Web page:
The fall months offer Southern California anglers some of the best offshore fishing of the year. The water is usually at its warmest, with surface temperatures in the low to mid-70s. The weather is often beautiful, with crisp mornings and warm, greasy-calm afternoons. And it's not unusual for anglers to have legitimate shots at yellowfin tuna, dorado or yellowtail, or even all three on the same day. Occasionally, bigeye tuna approaching 100 pounds jump on trolled lures and add an extra bit of excitement.
It's also not unusual for crowds at launch ramps and landings to be surprisingly low even though popular game fish can be prowling relatively close to the coast. For fishermen in the know, however, fall is time to hit the water and mix it up with hard-fighting offshore fish.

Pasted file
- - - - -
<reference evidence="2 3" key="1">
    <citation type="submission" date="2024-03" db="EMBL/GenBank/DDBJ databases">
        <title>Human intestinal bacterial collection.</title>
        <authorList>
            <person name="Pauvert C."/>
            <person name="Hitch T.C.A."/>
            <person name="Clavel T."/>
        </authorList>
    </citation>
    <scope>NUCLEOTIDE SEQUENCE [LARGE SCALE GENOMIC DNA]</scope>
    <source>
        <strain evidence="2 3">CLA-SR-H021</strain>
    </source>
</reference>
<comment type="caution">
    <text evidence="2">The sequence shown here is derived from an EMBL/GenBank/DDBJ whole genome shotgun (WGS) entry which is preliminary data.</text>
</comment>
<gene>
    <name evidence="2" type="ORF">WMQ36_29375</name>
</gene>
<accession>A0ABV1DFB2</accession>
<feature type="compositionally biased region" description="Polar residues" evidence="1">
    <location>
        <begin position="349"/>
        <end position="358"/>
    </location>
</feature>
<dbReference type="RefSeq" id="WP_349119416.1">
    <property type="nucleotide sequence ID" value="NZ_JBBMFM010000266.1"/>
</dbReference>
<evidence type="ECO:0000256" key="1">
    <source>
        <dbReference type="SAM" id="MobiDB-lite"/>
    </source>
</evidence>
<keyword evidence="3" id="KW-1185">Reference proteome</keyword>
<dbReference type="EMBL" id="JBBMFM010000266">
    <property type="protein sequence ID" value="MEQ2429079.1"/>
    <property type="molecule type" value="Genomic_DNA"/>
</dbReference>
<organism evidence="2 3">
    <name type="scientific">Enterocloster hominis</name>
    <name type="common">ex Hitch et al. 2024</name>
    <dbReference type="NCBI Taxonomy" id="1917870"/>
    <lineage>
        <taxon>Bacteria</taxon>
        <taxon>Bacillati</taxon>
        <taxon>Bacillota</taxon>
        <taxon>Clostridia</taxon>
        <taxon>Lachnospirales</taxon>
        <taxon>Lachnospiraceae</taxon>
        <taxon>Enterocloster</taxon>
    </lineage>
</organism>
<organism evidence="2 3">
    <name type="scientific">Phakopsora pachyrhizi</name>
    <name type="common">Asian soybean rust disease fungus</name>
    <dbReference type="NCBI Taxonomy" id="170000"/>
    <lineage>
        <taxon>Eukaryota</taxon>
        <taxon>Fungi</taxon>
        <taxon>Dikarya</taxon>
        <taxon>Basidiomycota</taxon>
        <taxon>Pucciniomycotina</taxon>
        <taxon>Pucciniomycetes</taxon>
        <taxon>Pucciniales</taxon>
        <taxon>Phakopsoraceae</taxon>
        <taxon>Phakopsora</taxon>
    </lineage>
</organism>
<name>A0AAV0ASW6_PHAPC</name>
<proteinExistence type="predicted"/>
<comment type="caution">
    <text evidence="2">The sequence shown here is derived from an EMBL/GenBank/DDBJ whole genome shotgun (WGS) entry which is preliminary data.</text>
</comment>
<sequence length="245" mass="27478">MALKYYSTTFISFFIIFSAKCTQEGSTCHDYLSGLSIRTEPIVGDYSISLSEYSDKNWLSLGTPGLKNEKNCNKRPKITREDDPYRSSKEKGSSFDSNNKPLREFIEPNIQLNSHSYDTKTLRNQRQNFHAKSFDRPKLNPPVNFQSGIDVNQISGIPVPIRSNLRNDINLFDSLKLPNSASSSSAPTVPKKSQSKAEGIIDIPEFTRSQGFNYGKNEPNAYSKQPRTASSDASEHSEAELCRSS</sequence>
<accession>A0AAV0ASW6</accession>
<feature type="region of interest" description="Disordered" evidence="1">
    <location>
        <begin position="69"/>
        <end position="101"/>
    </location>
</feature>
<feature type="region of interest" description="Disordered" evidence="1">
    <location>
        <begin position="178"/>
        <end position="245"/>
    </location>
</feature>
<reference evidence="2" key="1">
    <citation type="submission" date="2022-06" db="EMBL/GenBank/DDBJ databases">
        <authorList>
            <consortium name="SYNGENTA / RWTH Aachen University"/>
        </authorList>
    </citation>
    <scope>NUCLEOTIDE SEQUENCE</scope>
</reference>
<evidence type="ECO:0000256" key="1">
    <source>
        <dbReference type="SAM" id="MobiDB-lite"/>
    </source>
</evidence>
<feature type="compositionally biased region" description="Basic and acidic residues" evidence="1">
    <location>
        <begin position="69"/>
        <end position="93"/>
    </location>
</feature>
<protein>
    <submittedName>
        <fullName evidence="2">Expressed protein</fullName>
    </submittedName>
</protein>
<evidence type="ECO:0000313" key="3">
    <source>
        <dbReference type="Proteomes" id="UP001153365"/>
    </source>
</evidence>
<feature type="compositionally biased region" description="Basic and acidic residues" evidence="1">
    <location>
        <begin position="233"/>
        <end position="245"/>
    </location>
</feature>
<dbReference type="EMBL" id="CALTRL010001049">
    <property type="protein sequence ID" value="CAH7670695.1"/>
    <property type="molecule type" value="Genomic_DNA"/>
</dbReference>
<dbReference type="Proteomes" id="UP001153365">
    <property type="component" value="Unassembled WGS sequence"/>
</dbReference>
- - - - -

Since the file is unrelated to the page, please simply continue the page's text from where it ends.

One of the most effective and popular ways for private boaters to target these fall visitors is to focus on offshore kelp paddies. These floating mats of kelp - which vary from the diameter of a trash-can lid to the size of a garage door - break loose from coastal and island kelp beds and drift with winds and currents. As they do, they often attract a movable feast. Small baitfish gather under and around the kelp stringers for shelter, and predatory game fish are drawn to these food stops like humans are to 7-Elevens in the desert.
Even with the absence of summer crowds, fish-laden paddies quickly become popular places, especially on weekends. If paddies are plentiful, try to find one of your own. If you've put in the time and feel it's now or never, approach slowly from downwind and hail the other boat on the VHF to ask if you can take a drift. Showing courtesy - rather than just crashing the party - often elicits a positive response. Set your drift a good distance from the paddy so that both boats can fish effectively.